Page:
One team member demonstrated poor use of time. So Chew taught him to make a weekly schedule, keep records of how far he carried it out, and to evaluate his week, afterwards. For months Chew worked with this young man on this area.
Another team member was continually frustrated in his ministry. He spent a lot of time with teenage boys in his church in hope of helping them in the Lord. But they were backsliding and slipshod in Bible study. Chew’s words of correction revolutionized the team member’s life: "There are so many people hungry for spiritual help. Why not seek to minister to them instead?"
Because Jimmy Chew had convincingly demonstrated a deep love for the team, he has won the right to correct them when the need arises.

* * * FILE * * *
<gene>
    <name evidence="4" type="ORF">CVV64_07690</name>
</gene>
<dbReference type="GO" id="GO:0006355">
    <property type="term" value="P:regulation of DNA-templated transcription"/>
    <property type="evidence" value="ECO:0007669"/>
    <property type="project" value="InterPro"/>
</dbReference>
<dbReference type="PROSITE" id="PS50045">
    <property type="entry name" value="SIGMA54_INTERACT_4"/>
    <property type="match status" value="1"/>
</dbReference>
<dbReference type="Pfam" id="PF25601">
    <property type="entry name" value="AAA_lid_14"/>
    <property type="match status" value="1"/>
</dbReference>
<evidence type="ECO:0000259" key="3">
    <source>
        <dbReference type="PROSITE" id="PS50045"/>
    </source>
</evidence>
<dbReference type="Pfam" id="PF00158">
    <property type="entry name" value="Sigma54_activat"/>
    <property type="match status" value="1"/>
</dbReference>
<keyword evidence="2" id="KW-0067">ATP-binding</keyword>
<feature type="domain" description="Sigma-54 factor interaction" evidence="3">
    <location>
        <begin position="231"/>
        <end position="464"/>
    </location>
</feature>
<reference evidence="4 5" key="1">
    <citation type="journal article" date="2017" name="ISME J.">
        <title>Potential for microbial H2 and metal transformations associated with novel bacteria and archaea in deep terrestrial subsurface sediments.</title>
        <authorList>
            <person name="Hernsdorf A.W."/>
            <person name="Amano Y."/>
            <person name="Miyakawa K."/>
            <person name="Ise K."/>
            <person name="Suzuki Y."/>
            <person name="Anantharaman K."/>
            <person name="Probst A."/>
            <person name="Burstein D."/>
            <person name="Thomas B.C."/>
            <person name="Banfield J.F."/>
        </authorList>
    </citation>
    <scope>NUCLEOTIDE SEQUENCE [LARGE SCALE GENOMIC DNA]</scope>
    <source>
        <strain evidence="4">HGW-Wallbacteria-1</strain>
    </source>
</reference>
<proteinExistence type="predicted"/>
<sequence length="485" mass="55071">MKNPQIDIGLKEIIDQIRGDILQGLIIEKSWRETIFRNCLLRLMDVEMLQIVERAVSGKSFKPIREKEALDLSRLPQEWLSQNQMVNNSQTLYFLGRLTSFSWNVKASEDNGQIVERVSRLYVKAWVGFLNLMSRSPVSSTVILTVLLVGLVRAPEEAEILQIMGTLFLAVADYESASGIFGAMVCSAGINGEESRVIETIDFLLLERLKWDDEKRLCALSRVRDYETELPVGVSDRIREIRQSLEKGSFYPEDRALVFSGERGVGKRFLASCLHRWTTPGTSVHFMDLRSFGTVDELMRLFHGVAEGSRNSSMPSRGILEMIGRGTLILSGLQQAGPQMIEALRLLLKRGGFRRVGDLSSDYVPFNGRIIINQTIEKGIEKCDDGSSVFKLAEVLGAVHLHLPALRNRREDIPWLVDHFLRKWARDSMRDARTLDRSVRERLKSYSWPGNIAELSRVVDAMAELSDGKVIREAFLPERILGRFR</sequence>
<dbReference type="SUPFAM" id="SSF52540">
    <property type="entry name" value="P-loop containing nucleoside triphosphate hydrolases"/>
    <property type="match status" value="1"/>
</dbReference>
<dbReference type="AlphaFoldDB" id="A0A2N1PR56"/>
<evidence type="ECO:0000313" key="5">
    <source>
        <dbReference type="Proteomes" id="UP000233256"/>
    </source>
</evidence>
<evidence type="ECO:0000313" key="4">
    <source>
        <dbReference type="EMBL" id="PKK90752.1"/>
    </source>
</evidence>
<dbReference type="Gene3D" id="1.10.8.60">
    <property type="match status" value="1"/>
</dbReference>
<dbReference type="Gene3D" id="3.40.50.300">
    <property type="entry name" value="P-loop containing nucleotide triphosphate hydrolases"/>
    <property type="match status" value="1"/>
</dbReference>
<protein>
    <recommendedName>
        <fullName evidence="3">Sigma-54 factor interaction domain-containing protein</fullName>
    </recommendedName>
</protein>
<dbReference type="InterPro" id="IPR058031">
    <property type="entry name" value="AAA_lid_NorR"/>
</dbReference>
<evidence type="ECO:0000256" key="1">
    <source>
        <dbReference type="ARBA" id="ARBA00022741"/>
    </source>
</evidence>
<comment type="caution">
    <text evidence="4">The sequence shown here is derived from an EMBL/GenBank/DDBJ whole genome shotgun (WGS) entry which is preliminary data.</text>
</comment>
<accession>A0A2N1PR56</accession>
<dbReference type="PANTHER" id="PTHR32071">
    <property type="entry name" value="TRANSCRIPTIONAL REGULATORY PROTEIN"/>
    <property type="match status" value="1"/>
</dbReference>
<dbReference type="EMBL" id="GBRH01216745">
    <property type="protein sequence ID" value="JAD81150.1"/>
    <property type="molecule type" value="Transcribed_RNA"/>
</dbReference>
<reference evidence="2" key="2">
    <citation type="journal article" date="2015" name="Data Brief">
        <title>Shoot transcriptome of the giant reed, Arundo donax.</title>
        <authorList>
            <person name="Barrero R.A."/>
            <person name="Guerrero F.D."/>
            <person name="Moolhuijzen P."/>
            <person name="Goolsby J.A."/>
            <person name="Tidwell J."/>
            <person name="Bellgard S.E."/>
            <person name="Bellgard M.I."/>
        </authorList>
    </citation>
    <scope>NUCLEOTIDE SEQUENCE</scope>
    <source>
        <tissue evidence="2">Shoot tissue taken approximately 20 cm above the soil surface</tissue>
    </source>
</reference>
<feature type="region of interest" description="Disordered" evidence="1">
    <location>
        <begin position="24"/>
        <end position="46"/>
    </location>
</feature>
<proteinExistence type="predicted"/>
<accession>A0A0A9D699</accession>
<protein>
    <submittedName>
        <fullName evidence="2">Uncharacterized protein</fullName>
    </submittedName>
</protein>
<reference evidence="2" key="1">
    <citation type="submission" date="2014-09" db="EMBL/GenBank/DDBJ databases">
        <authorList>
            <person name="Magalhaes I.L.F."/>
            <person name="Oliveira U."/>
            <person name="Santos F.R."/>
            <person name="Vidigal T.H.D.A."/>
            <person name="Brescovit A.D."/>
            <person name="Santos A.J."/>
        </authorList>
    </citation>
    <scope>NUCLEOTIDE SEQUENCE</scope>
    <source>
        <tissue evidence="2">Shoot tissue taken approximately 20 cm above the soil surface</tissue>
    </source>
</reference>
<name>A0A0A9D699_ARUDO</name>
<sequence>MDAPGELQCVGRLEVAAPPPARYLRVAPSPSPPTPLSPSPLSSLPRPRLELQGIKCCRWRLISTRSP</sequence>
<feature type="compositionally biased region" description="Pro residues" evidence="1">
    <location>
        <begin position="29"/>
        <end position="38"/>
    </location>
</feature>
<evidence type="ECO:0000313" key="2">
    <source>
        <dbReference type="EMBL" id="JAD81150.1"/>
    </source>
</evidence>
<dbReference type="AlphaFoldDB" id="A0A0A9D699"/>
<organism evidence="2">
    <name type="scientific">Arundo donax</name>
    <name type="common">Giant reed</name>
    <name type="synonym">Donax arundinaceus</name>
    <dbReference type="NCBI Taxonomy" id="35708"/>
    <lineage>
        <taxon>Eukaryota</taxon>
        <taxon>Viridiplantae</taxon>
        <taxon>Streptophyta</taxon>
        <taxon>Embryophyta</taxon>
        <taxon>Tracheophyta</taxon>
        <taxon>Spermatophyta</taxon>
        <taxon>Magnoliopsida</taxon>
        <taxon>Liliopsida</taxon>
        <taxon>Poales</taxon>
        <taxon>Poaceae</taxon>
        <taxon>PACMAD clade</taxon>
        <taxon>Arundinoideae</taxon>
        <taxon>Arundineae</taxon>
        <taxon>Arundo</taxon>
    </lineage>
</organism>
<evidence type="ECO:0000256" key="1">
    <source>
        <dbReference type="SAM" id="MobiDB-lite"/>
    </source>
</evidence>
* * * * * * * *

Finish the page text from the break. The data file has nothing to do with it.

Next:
8. Jesus Christ stuck with the Twelve until the last (John 13:1).
One of Chew’s keenest men married a girl who was a young Christian from a Buddhist home. Chew had already seen too many men withdraw from Christian service because their wives didn’t share their zeal to raise up disciples for Christ. A young Christian girl with little exposure to the pricetag on total commitment could hardly be a promising wife for a future laborer in the Great Commission. Although the young man went ahead with the wedding despite adverse counsel, Chew didn’t give up on him. Mrs. Chew prayerfully won the new wife’s heart. She slowly began to build into her life a devotion to the Lord.
Another team member repeatedly "dragged his feet" spiritually. Yet Chew wouldn’t stop trying to help him even when others recommended it. Chew doggedly spent hours and hours prodding this weak link. Finally, after three years of working with him, the student quit the team. And Chew was so disappointed that one would have thought that this team member had shown great promise.